The National Science Foundation (NSF) announced today (Thursday, Sept. 16) a $5 million, five-year grant to the University of California, Berkeley, that will fund an all-star team of biologists, engineers and mathematicians from universities across the country to try to understand the mechanical and neurological basis of locomotion. The grant is one of six totaling nearly $30 million through NSF's Frontiers in Integrative Biological Research (FIBR) program, which supports integrative research that addresses major questions in the biological sciences.
"The hallmark of life is movement," said Robert Full, professor of integrative biology at UC Berkeley and leader of the team. "Yet, no single systems-level model, reaching from neurons to muscles to the skeleton to the whole body, can explain the control that makes movement possible. You have so many nerves and so many muscles, how in the world do you actually move forward?"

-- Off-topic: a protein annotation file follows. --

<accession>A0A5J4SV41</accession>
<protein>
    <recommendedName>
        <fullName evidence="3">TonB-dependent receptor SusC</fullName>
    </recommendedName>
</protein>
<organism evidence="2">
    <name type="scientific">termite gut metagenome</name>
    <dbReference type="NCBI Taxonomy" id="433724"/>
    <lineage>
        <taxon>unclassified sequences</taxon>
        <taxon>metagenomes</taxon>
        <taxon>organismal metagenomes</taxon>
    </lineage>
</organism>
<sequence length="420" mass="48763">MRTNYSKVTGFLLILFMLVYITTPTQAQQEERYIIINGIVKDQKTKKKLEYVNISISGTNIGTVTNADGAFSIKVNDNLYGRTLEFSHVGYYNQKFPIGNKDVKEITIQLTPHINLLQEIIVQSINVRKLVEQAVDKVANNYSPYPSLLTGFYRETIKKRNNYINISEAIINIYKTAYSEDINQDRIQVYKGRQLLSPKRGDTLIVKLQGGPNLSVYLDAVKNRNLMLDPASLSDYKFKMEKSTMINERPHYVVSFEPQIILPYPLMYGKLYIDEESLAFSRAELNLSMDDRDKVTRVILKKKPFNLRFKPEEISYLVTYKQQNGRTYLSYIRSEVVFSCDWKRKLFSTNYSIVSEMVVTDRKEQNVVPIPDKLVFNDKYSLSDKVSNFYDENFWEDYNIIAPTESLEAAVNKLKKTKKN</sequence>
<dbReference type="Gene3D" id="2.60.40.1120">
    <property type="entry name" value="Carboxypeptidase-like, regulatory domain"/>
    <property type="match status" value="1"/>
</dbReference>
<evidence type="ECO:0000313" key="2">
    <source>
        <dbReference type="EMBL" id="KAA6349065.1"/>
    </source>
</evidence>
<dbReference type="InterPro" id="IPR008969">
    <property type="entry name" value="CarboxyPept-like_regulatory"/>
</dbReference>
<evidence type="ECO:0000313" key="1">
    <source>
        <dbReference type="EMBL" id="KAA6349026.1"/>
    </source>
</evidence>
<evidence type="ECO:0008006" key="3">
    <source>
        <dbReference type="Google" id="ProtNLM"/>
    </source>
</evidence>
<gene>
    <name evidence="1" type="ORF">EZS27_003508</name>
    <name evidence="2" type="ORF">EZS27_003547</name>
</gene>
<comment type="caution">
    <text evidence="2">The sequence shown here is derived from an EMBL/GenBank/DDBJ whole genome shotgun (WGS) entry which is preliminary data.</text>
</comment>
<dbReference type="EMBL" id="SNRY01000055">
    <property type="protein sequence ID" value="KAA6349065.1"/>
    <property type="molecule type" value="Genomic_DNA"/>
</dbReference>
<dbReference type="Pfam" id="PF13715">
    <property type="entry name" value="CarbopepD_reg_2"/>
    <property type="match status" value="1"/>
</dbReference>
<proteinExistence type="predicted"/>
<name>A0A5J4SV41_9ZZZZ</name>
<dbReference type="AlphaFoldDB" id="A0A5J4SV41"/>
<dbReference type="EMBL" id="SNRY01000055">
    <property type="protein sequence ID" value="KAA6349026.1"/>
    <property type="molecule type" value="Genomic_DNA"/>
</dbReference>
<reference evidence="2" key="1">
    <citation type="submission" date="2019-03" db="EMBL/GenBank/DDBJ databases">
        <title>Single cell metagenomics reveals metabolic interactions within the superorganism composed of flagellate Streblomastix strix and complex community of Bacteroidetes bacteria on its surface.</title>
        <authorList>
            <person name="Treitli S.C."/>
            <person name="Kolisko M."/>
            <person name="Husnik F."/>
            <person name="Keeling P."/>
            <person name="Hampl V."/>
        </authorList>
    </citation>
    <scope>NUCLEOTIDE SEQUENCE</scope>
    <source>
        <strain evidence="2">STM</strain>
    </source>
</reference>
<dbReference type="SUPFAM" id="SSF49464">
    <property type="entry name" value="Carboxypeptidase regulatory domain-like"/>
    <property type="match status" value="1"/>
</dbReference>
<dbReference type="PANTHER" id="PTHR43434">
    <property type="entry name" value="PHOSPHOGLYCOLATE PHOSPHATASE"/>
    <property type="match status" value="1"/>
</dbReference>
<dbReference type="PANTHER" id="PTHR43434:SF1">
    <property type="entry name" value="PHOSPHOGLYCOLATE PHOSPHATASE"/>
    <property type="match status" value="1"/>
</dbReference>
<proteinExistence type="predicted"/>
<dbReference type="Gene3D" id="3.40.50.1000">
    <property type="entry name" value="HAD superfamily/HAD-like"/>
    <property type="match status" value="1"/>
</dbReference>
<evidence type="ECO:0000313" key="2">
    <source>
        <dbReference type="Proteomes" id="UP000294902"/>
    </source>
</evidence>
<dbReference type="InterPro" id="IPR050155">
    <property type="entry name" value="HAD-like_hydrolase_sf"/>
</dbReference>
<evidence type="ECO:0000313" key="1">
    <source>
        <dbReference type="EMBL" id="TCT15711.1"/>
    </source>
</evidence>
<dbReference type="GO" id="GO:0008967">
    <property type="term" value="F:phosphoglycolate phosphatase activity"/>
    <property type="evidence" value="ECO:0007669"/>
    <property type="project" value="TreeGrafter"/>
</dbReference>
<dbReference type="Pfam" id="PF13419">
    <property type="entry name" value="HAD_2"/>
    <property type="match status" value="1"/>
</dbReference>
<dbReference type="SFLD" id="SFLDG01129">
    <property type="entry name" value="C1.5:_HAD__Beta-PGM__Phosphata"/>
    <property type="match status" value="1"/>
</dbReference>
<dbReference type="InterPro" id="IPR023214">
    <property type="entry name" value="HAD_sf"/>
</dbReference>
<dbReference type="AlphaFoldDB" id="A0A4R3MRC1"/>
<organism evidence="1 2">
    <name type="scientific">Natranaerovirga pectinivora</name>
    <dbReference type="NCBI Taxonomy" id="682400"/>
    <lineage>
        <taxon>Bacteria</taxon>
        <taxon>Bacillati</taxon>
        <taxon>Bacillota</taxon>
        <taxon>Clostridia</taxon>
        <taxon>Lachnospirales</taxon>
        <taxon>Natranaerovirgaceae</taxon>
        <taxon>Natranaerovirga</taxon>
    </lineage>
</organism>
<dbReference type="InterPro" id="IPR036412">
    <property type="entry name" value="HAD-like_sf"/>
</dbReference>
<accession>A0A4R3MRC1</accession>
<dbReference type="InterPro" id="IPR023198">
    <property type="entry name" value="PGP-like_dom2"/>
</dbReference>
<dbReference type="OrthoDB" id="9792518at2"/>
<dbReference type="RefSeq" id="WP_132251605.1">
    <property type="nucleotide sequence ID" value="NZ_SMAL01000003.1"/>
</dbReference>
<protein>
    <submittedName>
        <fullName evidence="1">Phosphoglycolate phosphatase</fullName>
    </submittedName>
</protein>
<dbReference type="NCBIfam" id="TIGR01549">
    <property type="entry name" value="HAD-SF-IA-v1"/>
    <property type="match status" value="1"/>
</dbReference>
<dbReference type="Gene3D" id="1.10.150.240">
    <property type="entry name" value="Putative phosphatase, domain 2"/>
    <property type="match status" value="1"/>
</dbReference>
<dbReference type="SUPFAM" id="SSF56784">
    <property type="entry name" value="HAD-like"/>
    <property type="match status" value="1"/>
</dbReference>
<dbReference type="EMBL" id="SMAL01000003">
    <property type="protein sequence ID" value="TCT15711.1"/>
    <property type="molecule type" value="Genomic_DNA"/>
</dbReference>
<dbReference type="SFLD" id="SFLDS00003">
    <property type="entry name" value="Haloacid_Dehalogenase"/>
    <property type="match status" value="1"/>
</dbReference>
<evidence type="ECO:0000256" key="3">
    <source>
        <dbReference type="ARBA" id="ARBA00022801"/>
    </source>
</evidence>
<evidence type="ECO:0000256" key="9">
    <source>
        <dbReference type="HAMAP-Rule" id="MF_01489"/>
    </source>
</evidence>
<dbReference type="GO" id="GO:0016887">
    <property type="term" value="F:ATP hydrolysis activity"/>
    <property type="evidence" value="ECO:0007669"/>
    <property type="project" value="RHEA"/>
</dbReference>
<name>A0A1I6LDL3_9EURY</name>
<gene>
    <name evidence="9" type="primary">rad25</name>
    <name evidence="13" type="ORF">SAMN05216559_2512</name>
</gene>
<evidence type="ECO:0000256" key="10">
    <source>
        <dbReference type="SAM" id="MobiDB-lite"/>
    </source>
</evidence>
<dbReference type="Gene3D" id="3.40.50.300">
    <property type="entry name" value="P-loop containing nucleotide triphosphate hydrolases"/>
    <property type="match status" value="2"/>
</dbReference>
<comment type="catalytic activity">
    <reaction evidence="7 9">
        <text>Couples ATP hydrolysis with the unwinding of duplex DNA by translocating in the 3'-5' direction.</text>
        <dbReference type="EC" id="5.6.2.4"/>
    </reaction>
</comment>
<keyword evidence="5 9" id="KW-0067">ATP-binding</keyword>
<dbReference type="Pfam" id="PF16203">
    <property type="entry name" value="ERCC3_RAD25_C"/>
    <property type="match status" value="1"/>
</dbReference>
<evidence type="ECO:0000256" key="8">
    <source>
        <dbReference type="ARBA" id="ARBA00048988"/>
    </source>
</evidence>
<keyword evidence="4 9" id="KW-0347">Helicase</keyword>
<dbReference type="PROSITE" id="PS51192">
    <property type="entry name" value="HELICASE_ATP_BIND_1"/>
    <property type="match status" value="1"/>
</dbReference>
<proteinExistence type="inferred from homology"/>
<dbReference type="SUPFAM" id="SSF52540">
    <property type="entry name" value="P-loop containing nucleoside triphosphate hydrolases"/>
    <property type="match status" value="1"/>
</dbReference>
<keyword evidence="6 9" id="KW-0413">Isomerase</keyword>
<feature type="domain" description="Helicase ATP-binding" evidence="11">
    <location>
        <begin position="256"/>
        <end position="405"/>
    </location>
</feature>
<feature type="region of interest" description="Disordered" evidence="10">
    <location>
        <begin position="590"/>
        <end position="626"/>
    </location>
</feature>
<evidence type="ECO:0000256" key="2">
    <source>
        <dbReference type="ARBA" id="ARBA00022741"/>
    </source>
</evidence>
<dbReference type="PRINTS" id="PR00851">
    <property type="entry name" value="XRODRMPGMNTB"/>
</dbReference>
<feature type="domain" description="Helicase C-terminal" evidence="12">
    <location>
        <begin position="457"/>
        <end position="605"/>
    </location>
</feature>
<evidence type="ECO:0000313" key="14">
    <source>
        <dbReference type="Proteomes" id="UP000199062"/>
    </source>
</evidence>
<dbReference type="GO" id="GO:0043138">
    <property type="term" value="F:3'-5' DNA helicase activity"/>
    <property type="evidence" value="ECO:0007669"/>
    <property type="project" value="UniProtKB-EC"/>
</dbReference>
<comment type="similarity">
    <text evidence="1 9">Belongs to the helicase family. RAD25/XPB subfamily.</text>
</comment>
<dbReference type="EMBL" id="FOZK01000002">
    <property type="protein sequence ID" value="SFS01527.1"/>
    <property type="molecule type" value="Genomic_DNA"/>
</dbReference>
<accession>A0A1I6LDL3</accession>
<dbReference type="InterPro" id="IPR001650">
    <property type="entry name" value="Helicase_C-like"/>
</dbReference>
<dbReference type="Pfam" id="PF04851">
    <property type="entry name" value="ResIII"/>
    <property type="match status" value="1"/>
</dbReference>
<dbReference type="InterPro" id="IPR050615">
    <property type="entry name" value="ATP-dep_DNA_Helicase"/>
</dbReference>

Researchers from UC Berkeley, the University of Michigan, Princeton University, Cornell University and Montana State University will focus on RHex, a short, six-legged robot that scampers like a cockroach, as a working model of the principles they're seeking to uncover. By tweaking the robot and using it as a physical model, they hope to tease apart the complex neural and muscular networks in insects.
At the same time, they will conduct biomechanical and neurological experiments on insects and develop mathematical models to improve the robot. This multi-pronged approach will allow them to uncover the neural and muscular control and feedback loops that lead to the remarkably similar patterns of whole-body motion in animals as diverse as crabs, cockroaches, lizards, dogs and humans.